Winnipeg’s stable housing market

One point WinnipegREALTORS® will continue to stress over and over again is that all markets are local, as different supply and demand factors are at play, prices, of course, vary dramatically across the country, employment conditions, taxes, immigration, and more intangibles, such as consumer optimism, can vary in any given market. Even within major markets, which encompass not only cities but rural municipalities, and represent various MLS® property types beyond single family and condominiums, there can be differences.

In the WinnipegREALTORS® market region, more sought after urban neighbourhoods have consistently shown better metrics, with listings being on the market for shorter periods of time than rural properties.  Having said that, due to some strong capital region growth in the last few years, rural sales, as a portion of overall market share, have increased at the expense of the city of Winnipeg. Steinbach has become the No. 1 MLS® area for sales and listings.

Beyond pinpointing local factors as the key determinant for understanding how any real estate market is performing, what, if anything, characterizes Winnipeg’s market.  You would have to say “stability.” It has enjoyed a consistent performance based on a well-diversified economy being able to create more jobs for new immigrants coming to our province and still keep our unemployment one of the lowest in the country.

WinnipegREALTORS® tracks the annual average house price, which shows the market’s stability. Going back to 1977, there have only been two years in that 38-year period when the average house price has dipped below the prior year.  In both 1990 and 1995, the percentage drop was around two per cent which is hardly a cause for concern.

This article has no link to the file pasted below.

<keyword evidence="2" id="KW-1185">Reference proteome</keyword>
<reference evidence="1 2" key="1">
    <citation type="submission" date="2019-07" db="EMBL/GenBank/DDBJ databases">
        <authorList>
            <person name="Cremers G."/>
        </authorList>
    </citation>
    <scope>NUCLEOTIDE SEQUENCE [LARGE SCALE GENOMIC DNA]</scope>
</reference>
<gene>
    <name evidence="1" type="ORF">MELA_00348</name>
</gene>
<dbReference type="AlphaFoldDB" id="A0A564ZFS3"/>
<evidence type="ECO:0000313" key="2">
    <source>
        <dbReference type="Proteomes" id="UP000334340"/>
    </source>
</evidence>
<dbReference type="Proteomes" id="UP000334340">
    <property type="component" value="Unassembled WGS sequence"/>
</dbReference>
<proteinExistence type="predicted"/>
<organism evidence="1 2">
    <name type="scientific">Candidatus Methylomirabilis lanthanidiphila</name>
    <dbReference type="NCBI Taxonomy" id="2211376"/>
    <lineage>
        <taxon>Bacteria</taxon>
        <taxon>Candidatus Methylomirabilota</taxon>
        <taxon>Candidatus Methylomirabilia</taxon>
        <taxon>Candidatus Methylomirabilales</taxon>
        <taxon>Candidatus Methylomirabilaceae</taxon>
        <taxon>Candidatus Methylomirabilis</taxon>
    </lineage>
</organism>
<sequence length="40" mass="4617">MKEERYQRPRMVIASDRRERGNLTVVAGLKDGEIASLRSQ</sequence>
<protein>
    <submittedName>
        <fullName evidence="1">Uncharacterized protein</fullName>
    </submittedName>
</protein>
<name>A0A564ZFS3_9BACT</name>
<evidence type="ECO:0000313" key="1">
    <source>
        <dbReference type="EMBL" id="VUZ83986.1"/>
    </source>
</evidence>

Yes, it is true that Winnipeg had a strong run from 2003 to 2010, with six consecutive years of double-digit price increases. But some unique contributing factors helped create the tightest market in the country. There was the powerful combination of a very successful provincial nominee program attracting new immigrants to Manitoba and at the same time a real scarcity of decent and affordable rental accommodations. The default was that the resale housing market had to meet all of the new demand in addition to normal market activity.

Things have settled down considerably since 2011. As has been indicated in media commentary from local MLS® market analyst Peter Squire, the MLS® market has been self-correcting over the past few years with single digit and smaller year-over-year price increases.  Supply has caught up and surpassed existing demand so that buyers are now in an enviable position to take advantage of a far more balanced housing market.

So, when you hear announcements from national housing agencies such as CMHC on April 29 that Winnipeg is high risk, you need to question where that headline grabber rating is coming from and on what basis the government agency formulated this assessment. What new national evaluation model captured what is happening in Winnipeg’s 2015 market? It has still not been explained to WinnipegREALTORS® or the Canadian Real Estate Association’s chief economist Gregory Klump what metrics were all involved.  If it was strictly on relationship of income to average house prices, there are some far higher multiples in other Canadian markets and prices have been very restrained for the last five years.

Just this week, CMHC in its second quarter housing outlook report basically said Winnipeg’s prices are stable and will only rise a modest 1.3 per cent in 2015 and 1.6 per cent in 2016. There was no mention of an overvaluation in prices. And local CMHC market analyst Dianne Himbeault’s previous remarks were that her office was not calling for a high risk of a price correction in Winnipeg.

As always, WinnipegREALTORS® will continue to provide monthly updates on MLS® market activity and tell it like it is. The sky is not falling and Winnipeg still offers some of the most affordable housing in the country.